the simulation while adding interest to the visuals
Constrained randomization
particleX
= x + random(

1,1)
particleY
= y + random(

1,1)
particleX
= x
particleY
= y
Particle
(partial example in C#)
class Particle {
Vector3 position;
// Updates
frame to frame
Vector3
velocity
;
// Updates
frame to frame
Vector3
force
;
//
Reset and
recomputed
each
frame
GameObject
geom
;
// other variables for mass, lifetime, …
public
:
void Update(float
deltaTime
);
void
ApplyForce
(Vector3 &f
) {
f
orce.Add
(f); }
void
ResetForce
() { force = Vector3.zero; }
// other methods…
};
Particle emitter (partial example in C#)
using
System.Collections.Generic
;
using
System.Collections
;
class
ParticleEmitter
{
ArrayList
Particles = new
ArrayList
();
public:
void Update(
deltaTime
);
};
Particle
Emitter Update()
Update(float
deltaTime
) {
foreach
(Particle p
in
Particles) {
// …add up all forces acting on p…
}
foreach
(Particle p in Particles){
p.Update
(
deltaTime
);
p.ResetForce
();
}
}
Creating
GameObjects
for(
int
i
= 0;
i
<
numberOfAsteroids
;
i
++){
GameObject
aSphere
=
GameObject.CreatePrimitive
(
PrimitiveType.Sphere
);
aSphere.transform.parent
= transform
;
aSphere.name
= "sphere" +
i.ToString
();
aSphere.transform.position
= new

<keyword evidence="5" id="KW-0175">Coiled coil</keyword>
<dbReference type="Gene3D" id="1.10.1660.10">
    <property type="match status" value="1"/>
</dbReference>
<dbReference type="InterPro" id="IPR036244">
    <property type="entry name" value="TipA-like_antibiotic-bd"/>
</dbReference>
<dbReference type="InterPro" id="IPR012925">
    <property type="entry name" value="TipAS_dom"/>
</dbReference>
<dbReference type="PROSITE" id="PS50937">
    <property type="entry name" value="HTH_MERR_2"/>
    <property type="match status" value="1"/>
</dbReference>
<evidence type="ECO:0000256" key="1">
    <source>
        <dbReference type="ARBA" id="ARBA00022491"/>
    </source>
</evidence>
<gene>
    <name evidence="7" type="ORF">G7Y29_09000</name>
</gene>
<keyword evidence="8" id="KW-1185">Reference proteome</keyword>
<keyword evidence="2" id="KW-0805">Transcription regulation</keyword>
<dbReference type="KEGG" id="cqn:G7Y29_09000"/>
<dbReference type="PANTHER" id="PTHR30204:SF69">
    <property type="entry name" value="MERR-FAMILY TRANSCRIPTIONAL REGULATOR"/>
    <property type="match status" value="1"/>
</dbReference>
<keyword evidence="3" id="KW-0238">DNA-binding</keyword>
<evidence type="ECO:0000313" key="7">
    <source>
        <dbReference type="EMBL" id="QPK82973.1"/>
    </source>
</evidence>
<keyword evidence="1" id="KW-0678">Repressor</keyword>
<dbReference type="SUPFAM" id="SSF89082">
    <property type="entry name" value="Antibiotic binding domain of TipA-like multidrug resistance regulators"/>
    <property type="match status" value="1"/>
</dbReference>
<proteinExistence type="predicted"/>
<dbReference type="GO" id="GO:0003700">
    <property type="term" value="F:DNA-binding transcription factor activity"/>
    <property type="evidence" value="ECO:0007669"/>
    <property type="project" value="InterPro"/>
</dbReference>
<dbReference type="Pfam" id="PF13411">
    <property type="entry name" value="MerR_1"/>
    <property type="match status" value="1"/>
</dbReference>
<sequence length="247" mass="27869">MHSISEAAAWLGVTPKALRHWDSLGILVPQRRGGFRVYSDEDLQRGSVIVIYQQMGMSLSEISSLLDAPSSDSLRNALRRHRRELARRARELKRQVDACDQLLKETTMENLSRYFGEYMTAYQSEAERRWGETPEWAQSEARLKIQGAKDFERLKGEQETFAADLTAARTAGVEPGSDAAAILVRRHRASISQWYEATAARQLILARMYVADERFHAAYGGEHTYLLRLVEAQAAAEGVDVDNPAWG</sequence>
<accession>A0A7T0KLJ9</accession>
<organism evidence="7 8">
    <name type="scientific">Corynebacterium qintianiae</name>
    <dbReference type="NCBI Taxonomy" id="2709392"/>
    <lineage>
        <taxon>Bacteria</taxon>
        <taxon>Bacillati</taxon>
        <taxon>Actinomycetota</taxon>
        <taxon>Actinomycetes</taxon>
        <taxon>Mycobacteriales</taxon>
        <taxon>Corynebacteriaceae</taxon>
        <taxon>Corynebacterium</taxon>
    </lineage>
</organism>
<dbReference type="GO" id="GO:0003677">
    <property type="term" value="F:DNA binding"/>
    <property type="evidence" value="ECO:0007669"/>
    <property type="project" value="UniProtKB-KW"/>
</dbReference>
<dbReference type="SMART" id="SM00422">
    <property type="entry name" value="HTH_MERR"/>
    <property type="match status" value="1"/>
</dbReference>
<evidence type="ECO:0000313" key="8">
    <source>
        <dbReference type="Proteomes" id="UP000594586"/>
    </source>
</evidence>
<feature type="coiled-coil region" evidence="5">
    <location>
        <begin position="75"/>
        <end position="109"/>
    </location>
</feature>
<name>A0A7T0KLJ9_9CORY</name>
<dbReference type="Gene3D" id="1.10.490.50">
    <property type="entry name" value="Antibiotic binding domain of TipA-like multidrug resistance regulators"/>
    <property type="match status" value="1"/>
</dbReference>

Vector3(
Random.Range
(

10.0f, 10.0f),
Random.Range
(

10.0f, 10.0f),
Random.Range
(

10.0f, 10.0f));
aSphere.transform.localScale
=
new Vector3(
Random.Range
(0.0f, 1.0f),
Random.Range
(0.0f
, 1.0f),
Random.Range
(0.0f, 1.0f
));
}
Deleting
GameObjects
GameObject
myParticle
;
// …create, animate, etc.
…
Destroy(
myParticle
);
Note: this affects
the
associated
GameObject
;
it does not delete the
variable
myParticle
Lab3
•
Implement a particle system where each
particle is a
GameObject
•
Restrictions
–
No
RigidBodies
–
No
Colliders
–
Minimal credit if you use these for lab3
Forces
–
gravity
Forces
Static friction
Kinetic friction
Viscosity
for small objects
No turbulence
For sphere
Forces
•
Aerodynamic
drag is
complex and difficult to model accurately
•
A
reasonable simplification it to describe the total
aerodynamic drag force on an object using:
•
Where
ρ is the density of the air (or
water, mud, etc.),
c
d
is the
coefficient of drag for the object, a is the cross sectional area
of the object, and
e
is a unit vector in the opposite direction
of the
velocity
–
In short
–
create a scaled vector in the opposite direction of velocity
Forces
–
spring

damper
Hooke’s Law
Damping example
Animation from http
://
www.acs.psu.edu/drussell/Demos/SHO/damp.html
Spring

mass

damper system
f

f
Springs
•
At rest length
l
, the force
f
is zero
•
Points are located at r
1
and r
2
[scalar displacement]
[direction of displacement]
Spring

mass system
V
1
V
2
V
3
E
12
E
23
E
31
Example
–
Jello
cube
http
://www.youtube.com/watch?v=b_8ci0ZW4vI
Spring
mesh
–
properties for cloth
Each edge is a spring

damper
Angular springs connect every
other mass point
Each vertex is a point mass
Global forces: gravity, wind
Diagonal springs for rigidity
Example
http
://www.youtube.com/watch?v=ib1vmRDs8Vw
Virtual springs
–
soft constraints